"10 days in Yellowstone National Park - Part 2" Yellowstone National Park Travelogue by karen_mo
Yellowstone National Park Travel Guide: 1,181 reviews and 3,774 photos
It's time to move on to the south of the park so we can be a little closer to Yellowstone Lake and the geyser areas. Knowing what chaos ensues at the campgrounds, we make sure we are on the road before 6:30am to drive the 2 hours to Lewis Lake campground. En route, we see a mother black bear and 2 cubs on the north road, and then another black bear. There's a pronghorn male by the side of the road. The low cloud in the Lamar Valley creates a beautiful light as the sun is rising through it. The fog is dense in the Hayden Valley in the east, and I nearly hit a couple of bison as they loom out of nowhere. This slows us down a bit. Further down the road is Yellowstone Lake, which is more like a sea. It is the highest lake in the USA at over 7000 feet. It is so calm and the reflections are gorgeous. A large male elk is next to the road.
Further on we drive down the side of Lewis Lake, which is another huge lake. The campground is wooded, and peaceful. We manage to get a nice pitch and beat the rush. The site soon fills up. There are no generators allowed here, and only small RVs, so a lot of people are tent camping. The only downsides are a lot of mosquitoes and only primitive vault toilets. It's a quick walk in the evenings to the shore of the lake to watch the beautiful sunset colours on the calm water.
We meet three lovely guys from Oklahoma state who turn up on Harleys and camp opposite us on our last night. Steve, Philip and Eddie have that great soft southern accent and are really nice people. We spend a fun night round the campfire with them swapping silly bear stories!
We're now on a moose hunt as this is the only big animal we haven't seen in the park yet and they're proving elusive. We drive back up to the centre of the park and head for Gull Point where there are supposed to be moose. It's a nice drive along the lake and we stroll on the beach, but no moose. So, we head to another area, called Pelican Creek and take the nature trail through the marshes, but still no moose. After a lovely high powered shower at the Fishing Bridge RV park we drive back to the camp, spotting a few very big male elk on the way ? but no moose!
A ranger tells us that since the very widespread fire in 1988 the moose have mostly moved away from Yellowstone, but can still be found in Grand Teton on the little side roads.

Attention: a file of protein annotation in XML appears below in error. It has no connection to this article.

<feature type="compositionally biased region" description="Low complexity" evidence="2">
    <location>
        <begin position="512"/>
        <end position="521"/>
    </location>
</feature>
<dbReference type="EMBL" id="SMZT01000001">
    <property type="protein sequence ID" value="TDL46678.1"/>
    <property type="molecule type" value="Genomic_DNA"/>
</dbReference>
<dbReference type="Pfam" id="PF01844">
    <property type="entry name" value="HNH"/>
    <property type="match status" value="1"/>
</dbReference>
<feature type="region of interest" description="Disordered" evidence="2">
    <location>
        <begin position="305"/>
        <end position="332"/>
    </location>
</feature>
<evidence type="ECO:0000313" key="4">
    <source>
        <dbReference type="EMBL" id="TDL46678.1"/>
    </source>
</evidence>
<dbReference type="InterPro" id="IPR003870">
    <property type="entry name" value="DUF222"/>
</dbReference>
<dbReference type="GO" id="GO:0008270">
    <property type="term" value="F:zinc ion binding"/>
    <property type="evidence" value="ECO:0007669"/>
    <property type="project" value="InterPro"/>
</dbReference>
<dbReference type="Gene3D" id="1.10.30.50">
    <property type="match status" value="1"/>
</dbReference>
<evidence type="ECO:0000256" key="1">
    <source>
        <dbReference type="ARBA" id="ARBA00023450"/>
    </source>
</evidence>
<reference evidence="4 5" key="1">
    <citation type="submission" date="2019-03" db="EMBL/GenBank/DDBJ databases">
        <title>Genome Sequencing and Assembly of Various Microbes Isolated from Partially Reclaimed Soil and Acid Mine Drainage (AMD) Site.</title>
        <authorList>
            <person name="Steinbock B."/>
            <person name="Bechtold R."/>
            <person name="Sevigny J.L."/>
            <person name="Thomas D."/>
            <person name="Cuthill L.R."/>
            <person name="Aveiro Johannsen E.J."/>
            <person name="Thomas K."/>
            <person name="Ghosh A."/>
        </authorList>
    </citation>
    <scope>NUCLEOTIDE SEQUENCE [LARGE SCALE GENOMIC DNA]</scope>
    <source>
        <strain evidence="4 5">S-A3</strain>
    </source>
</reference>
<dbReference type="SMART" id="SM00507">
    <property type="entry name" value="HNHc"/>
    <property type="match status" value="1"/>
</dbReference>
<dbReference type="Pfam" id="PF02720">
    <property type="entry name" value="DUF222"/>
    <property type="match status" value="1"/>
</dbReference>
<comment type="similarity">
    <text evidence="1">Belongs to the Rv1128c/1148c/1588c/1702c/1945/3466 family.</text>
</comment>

This smaller geyser basin is lovely because it sits on the banks of West Thumb Lake. Despite the hot weather the springs are still steaming madly. The water from the hot springs flows directly in to the lake and there is a lot of thermal activity under the water of what is basically a smaller caldera within the large Yellowstone one. Despite this, the water temperature is only around 40'f and a lot of the year it is snowy and frozen. There are a couple of large pools here that are very deep and a beautiful blue colour from the heat loving bacteria. By the side of one there is a mountain bluebird nest and we see the parents popping in and out of the tree hole to feed their noisy offspring.
Whilst waiting for a good bear spot one day, we decide to see the Grand Canyon of the Yellowstone River and walk the North Rim Trail from Inspiration Point to Grand View. The view of the Lower Falls and the valley is beautiful. The falls are twice the height of Niagara Falls. The valley beneath is carved from weird coloured yellow rocks with odd shaped formations, due to the volcanic activity in this area.
We're out early one morning to dodge the heat of the day and walk to Shoshone Lake along the DeLacey Creek. The lake sits in the south of the park and is the largest backcountry lake in Yellowstone. It's a 6 mile hike through dense forest, lush meadows and along the creek edge to get to the lake. The walk would have been wonderful, except we got totally set upon by mosquitoes that seemed impervious to the DEET spray or the wipes. Rich was like a mossie magnet, they were circling all round him. We had to resort to wearing headnets and Rich had to put his sweatshirt on. Evidently there's a geyser basin the other side of the lake but we just wanted to get back to the car. Such a shame, but at least we got a few hours of exercise.
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